In-situ 13CO2 labeling to trace carbon fluxes in plant-soil-microorganism systems: Review and methodological guideline

Carbon (C) cycling in the atmosphere-plant-soil-microorganism system has been the focus of much recent attention, because carbon dioxide (CO2) is the most important greenhouse gas and significantly influences global climate change. It is crucial to understand the fate of newly assimilated C in plants as this process helps clarify complex underground processes, for example, the formation, decomposition, and sequestration of soil organic carbon (SOC), turnover of the microorganisms, and energy flow and matter cycling through the soil food web. Considering the cost effectiveness and feasibility of field operations, pulse labeling plants with 13C or 14C via exposure to artificially labeled 13CO2 or 14CO2 atmospheres is a more direct and efficient tool, in many cases, the only tool available to investigate C allocation to shoots, roots, and the soil and C utilization by microorganisms. Carbon allocated belowground may be (i) lost to the atmosphere by root respiration, (ii) temporarily stored in the roots, (iii) released in the form of rhizodeposition, (iv) partially stored in microbial biomass, necromass, and soil fauna, (v) respired by rhizosphere microorganisms and soil fauna, or (vi) stored for extended periods as SOC. Rhizodeposition by living roots is a vital C and energy source for rhizosphere microorganisms. Carbon flux in the rhizosphere bridges plants, soil, and microorganisms and modifies microbial SOC decomposition and, therefore, C sequestration. The objectives of this review are to (1) summarize the scope, advantages, and disadvantages of C isotope (13C and 14C) applications; (2) propose a protocol for in situ plant 13CO2 pulse labeling in which all labeling, chasing, sampling, analysis, and calculation steps are described in detail; and (3) discuss the use of combinations of 13C labeling with biomarkers such as phospholipid fatty acids (PLFAs), amino sugars, nucleic acids (DNA and RNA), and other isotope tracers such as 14C, 15N, and 33P. We believe that the review presents a reliable and standardized protocol for tracing C flow through analyzing isotope enrichment in various pools or biomarkers within atmosphere-plant-soil-microorganism systems. © 2021 Elsevier B.V.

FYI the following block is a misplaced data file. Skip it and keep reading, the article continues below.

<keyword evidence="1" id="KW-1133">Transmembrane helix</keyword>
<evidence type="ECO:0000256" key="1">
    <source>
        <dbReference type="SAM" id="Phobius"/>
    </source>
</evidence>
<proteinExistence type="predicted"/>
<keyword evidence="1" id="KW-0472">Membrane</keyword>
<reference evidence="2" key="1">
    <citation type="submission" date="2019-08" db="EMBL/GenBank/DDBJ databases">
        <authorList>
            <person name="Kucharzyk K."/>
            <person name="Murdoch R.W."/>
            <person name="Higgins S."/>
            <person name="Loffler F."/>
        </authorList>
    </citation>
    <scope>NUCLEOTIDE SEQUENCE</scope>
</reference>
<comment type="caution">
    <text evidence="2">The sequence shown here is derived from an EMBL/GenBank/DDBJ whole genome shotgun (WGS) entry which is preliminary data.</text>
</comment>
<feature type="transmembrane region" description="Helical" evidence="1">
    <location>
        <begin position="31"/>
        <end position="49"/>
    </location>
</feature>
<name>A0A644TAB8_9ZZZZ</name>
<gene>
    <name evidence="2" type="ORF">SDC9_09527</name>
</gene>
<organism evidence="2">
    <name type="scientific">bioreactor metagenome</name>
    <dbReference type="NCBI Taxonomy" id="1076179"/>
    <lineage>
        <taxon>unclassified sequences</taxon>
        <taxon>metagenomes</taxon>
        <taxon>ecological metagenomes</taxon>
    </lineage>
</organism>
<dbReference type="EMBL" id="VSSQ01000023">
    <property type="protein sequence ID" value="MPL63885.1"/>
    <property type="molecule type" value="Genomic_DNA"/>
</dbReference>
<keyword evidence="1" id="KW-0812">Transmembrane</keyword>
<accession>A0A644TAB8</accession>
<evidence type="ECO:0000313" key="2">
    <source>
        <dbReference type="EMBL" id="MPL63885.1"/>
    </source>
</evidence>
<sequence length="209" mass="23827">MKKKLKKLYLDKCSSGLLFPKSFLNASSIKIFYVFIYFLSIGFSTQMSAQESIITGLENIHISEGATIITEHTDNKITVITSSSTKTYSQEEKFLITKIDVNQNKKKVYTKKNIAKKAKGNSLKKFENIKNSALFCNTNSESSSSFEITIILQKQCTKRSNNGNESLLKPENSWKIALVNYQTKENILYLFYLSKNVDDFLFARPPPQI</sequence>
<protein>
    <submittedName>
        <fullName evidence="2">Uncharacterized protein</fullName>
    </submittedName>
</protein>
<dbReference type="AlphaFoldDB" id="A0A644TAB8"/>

Pang R.1, 2 , Xu X. 1, 3 , Tian Y.4 , Cui X.3, 5 , Ouyang H.1 , Kuzyakov Y. 1, 6, 7
Elsevier B.V.
  • 1 Key Laboratory of Ecosystem Network Observation and Modeling, Institute of Geographic Sciences and Natural Resources Research, Chinese Academy of Sciences, 11A, Datun Road, Chaoyang District, Beijing, 100101, China
  • 2 College of Resources and Environment, University of Chinese Academy of Sciences, Beijing, 100049, China
  • 3 CAS Center for Excellence in Tibetan Plateau Earth Sciences, Chinese Academy of Sciences (CAS), Beijing, 100101, China
  • 4 State Key Laboratory of Earth Surface Processes and Resource Ecology, Faculty of Geographical Science, Beijing Normal University, Beijing, 100875, China
  • 5 College of Life Sciences, University of Chinese Academy of Sciences, Yanqi Lake, Huairou District, Beijing, 101408, China
  • 6 Department of Soil Science of Temperate Ecosystems, Department of Agricultural Soil Science, University of Göttingen, Büsgenweg 2, Göttingen, 37077, Germany
  • 7 Agro-Technological Institute, RUDN University, 117198 Moscow, Tyumen State University, Tyumen, 625003, Russian Federation
Ключевые слова
13CO2 labeling approach; Biomarkers; Carbon fluxes; Rhizosphere; Soil organic carbon
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